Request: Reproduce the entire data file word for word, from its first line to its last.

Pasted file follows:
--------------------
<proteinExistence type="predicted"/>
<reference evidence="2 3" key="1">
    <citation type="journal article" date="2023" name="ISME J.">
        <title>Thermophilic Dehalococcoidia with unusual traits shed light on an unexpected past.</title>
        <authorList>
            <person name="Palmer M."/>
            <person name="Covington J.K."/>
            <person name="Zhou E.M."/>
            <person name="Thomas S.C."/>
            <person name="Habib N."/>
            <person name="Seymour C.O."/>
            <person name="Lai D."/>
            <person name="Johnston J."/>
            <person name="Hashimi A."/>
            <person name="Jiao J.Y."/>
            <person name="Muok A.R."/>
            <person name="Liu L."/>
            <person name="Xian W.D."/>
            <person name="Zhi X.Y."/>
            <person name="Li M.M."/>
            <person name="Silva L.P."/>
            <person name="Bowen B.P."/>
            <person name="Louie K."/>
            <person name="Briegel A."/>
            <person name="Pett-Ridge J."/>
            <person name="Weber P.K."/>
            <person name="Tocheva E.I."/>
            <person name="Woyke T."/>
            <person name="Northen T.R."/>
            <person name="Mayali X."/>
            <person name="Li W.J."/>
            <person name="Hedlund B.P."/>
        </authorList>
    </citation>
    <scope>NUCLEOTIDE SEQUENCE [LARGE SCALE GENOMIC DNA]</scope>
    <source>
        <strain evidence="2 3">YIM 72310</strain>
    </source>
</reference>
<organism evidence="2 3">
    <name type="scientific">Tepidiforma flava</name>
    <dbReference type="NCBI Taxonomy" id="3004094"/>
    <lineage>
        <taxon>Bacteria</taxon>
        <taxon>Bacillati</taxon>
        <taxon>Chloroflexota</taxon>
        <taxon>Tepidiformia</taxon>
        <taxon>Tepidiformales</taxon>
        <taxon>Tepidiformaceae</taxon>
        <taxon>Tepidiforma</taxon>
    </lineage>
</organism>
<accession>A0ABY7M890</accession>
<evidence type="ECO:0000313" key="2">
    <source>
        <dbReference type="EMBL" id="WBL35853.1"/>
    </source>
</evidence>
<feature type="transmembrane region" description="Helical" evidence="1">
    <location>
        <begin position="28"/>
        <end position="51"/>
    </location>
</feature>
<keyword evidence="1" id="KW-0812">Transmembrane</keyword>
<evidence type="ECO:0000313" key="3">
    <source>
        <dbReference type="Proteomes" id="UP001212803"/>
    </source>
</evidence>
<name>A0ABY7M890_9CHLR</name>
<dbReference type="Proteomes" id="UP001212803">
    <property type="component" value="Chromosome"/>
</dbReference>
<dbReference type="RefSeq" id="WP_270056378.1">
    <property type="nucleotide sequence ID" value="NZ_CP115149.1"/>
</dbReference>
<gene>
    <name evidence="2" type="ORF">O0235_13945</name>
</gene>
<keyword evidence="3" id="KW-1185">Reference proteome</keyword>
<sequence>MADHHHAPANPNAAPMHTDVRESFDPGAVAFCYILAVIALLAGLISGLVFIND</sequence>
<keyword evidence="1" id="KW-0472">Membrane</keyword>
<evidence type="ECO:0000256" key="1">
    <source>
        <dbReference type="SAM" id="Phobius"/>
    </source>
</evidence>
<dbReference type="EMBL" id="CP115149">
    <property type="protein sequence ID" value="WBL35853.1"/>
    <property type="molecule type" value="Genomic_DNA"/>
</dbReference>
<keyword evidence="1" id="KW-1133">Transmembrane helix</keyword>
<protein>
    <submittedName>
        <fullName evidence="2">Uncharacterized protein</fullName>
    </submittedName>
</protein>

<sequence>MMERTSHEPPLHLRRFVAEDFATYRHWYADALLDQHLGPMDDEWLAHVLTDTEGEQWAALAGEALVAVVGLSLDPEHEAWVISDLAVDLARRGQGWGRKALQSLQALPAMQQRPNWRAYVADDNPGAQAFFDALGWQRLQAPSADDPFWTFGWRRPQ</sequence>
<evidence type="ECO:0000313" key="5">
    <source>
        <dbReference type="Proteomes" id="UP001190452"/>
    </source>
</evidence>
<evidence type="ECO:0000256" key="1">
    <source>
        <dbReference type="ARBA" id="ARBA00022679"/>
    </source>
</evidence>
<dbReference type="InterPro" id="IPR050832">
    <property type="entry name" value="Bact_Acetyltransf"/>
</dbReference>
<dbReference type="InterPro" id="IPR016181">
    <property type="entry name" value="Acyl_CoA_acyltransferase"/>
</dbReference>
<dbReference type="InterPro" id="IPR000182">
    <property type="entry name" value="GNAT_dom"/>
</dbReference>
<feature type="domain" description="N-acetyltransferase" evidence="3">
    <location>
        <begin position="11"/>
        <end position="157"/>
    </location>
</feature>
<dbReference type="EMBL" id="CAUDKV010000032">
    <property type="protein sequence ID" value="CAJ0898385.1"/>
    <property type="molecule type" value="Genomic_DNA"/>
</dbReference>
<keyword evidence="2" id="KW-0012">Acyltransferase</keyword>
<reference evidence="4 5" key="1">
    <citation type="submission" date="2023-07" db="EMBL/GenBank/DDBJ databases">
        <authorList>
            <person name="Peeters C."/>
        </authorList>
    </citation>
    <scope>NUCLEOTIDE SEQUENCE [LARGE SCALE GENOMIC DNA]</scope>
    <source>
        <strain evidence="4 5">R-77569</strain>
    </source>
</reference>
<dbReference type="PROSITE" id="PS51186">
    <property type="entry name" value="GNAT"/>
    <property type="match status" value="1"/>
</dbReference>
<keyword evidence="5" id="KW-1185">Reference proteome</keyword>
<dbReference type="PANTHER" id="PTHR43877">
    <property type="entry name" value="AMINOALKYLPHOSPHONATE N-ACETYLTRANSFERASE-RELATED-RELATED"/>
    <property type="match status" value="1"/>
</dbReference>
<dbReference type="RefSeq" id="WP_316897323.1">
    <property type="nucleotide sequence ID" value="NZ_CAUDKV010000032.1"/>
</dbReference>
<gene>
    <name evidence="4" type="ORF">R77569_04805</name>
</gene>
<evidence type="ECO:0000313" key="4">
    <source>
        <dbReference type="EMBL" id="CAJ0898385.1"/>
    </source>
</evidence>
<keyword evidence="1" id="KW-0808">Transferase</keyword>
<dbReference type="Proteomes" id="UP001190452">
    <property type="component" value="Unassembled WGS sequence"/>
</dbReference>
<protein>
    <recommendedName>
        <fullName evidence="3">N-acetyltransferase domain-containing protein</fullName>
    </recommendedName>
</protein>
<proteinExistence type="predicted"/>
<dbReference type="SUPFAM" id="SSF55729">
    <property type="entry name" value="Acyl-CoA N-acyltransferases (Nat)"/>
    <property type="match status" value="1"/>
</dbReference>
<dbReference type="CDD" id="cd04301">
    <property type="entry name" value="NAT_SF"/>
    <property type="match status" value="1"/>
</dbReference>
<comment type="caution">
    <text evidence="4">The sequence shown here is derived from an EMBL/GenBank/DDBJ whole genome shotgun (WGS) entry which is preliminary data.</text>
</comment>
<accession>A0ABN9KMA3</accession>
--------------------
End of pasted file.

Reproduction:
<proteinExistence type="predicted"/>
<reference evidence="2 3" key="1">
    <citation type="journal article" date="2023" name="ISME J.">
        <title>Thermophilic Dehalococcoidia with unusual traits shed light on an unexpected past.</title>
        <authorList>
            <person name="Palmer M."/>
            <person name="Covington J.K."/>
            <person name="Zhou E.M."/>
            <person name="Thomas S.C."/>
            <person name="Habib N."/>
            <person name="Seymour C.O."/>
            <person name="Lai D."/>
            <person name="Johnston J."/>
            <person name="Hashimi A."/>
            <person name="Jiao J.Y."/>
            <person name="Muok A.R."/>
            <person name="Liu L."/>
            <person name="Xian W.D."/>
            <person name="Zhi X.Y."/>
            <person name="Li M.M."/>
            <person name="Silva L.P."/>
            <person name="Bowen B.P."/>
            <person name="Louie K."/>
            <person name="Briegel A."/>
            <person name="Pett-Ridge J."/>
            <person name="Weber P.K."/>
            <person name="Tocheva E.I."/>
            <person name="Woyke T."/>
            <person name="Northen T.R."/>
            <person name="Mayali X."/>
            <person name="Li W.J."/>
            <person name="Hedlund B.P."/>
        </authorList>
    </citation>
    <scope>NUCLEOTIDE SEQUENCE [LARGE SCALE GENOMIC DNA]</scope>
    <source>
        <strain evidence="2 3">YIM 72310</strain>
    </source>
</reference>
<organism evidence="2 3">
    <name type="scientific">Tepidiforma flava</name>
    <dbReference type="NCBI Taxonomy" id="3004094"/>
    <lineage>
        <taxon>Bacteria</taxon>
        <taxon>Bacillati</taxon>
        <taxon>Chloroflexota</taxon>
        <taxon>Tepidiformia</taxon>
        <taxon>Tepidiformales</taxon>
        <taxon>Tepidiformaceae</taxon>
        <taxon>Tepidiforma</taxon>
    </lineage>
</organism>
<accession>A0ABY7M890</accession>
<evidence type="ECO:0000313" key="2">
    <source>
        <dbReference type="EMBL" id="WBL35853.1"/>
    </source>
</evidence>
<feature type="transmembrane region" description="Helical" evidence="1">
    <location>
        <begin position="28"/>
        <end position="51"/>
    </location>
</feature>
<keyword evidence="1" id="KW-0812">Transmembrane</keyword>
<evidence type="ECO:0000313" key="3">
    <source>
        <dbReference type="Proteomes" id="UP001212803"/>
    </source>
</evidence>
<name>A0ABY7M890_9CHLR</name>
<dbReference type="Proteomes" id="UP001212803">
    <property type="component" value="Chromosome"/>
</dbReference>
<dbReference type="RefSeq" id="WP_270056378.1">
    <property type="nucleotide sequence ID" value="NZ_CP115149.1"/>
</dbReference>
<gene>
    <name evidence="2" type="ORF">O0235_13945</name>
</gene>
<keyword evidence="3" id="KW-1185">Reference proteome</keyword>
<sequence>MADHHHAPANPNAAPMHTDVRESFDPGAVAFCYILAVIALLAGLISGLVFIND</sequence>
<keyword evidence="1" id="KW-0472">Membrane</keyword>
<evidence type="ECO:0000256" key="1">
    <source>
        <dbReference type="SAM" id="Phobius"/>
    </source>
</evidence>
<dbReference type="EMBL" id="CP115149">
    <property type="protein sequence ID" value="WBL35853.1"/>
    <property type="molecule type" value="Genomic_DNA"/>
</dbReference>
<keyword evidence="1" id="KW-1133">Transmembrane helix</keyword>
<protein>
    <submittedName>
        <fullName evidence="2">Uncharacterized protein</fullName>
    </submittedName>
</protein>

<sequence>MMERTSHEPPLHLRRFVAEDFATYRHWYADALLDQHLGPMDDEWLAHVLTDTEGEQWAALAGEALVAVVGLSLDPEHEAWVISDLAVDLARRGQGWGRKALQSLQALPAMQQRPNWRAYVADDNPGAQAFFDALGWQRLQAPSADDPFWTFGWRRPQ</sequence>
<evidence type="ECO:0000313" key="5">
    <source>
        <dbReference type="Proteomes" id="UP001190452"/>
    </source>
</evidence>
<evidence type="ECO:0000256" key="1">
    <source>
        <dbReference type="ARBA" id="ARBA00022679"/>
    </source>
</evidence>
<dbReference type="InterPro" id="IPR050832">
    <property type="entry name" value="Bact_Acetyltransf"/>
</dbReference>
<dbReference type="InterPro" id="IPR016181">
    <property type="entry name" value="Acyl_CoA_acyltransferase"/>
</dbReference>
<dbReference type="InterPro" id="IPR000182">
    <property type="entry name" value="GNAT_dom"/>
</dbReference>
<feature type="domain" description="N-acetyltransferase" evidence="3">
    <location>
        <begin position="11"/>
        <end position="157"/>
    </location>
</feature>
<dbReference type="EMBL" id="CAUDKV010000032">
    <property type="protein sequence ID" value="CAJ0898385.1"/>
    <property type="molecule type" value="Genomic_DNA"/>
</dbReference>
<keyword evidence="2" id="KW-0012">Acyltransferase</keyword>
<reference evidence="4 5" key="1">
    <citation type="submission" date="2023-07" db="EMBL/GenBank/DDBJ databases">
        <authorList>
            <person name="Peeters C."/>
        </authorList>
    </citation>
    <scope>NUCLEOTIDE SEQUENCE [LARGE SCALE GENOMIC DNA]</scope>
    <source>
        <strain evidence="4 5">R-77569</strain>
    </source>
</reference>
<dbReference type="PROSITE" id="PS51186">
    <property type="entry name" value="GNAT"/>
    <property type="match status" value="1"/>
</dbReference>
<keyword evidence="5" id="KW-1185">Reference proteome</keyword>
<dbReference type="PANTHER" id="PTHR43877">
    <property type="entry name" value="AMINOALKYLPHOSPHONATE N-ACETYLTRANSFERASE-RELATED-RELATED"/>
    <property type="match status" value="1"/>
</dbReference>
<dbReference type="RefSeq" id="WP_316897323.1">
    <property type="nucleotide sequence ID" value="NZ_CAUDKV010000032.1"/>
</dbReference>
<gene>
    <name evidence="4" type="ORF">R77569_04805</name>
</gene>
<evidence type="ECO:0000313" key="4">
    <source>
        <dbReference type="EMBL" id="CAJ0898385.1"/>
    </source>
</evidence>
<keyword evidence="1" id="KW-0808">Transferase</keyword>
<dbReference type="Proteomes" id="UP001190452">
    <property type="component" value="Unassembled WGS sequence"/>
</dbReference>
<protein>
    <recommendedName>
        <fullName evidence="3">N-acetyltransferase domain-containing protein</fullName>
    </recommendedName>
</protein>
<proteinExistence type="predicted"/>
<dbReference type="SUPFAM" id="SSF55729">
    <property type="entry name" value="Acyl-CoA N-acyltransferases (Nat)"/>
    <property type="match status" value="1"/>
</dbReference>
<dbReference type="CDD" id="cd04301">
    <property type="entry name" value="NAT_SF"/>
    <property type="match status" value="1"/>
</dbReference>
<comment type="caution">
    <text evidence="4">The sequence shown here is derived from an EMBL/GenBank/DDBJ whole genome shotgun (WGS) entry which is preliminary data.</text>
</comment>
<accession>A0ABN9KMA3</accession>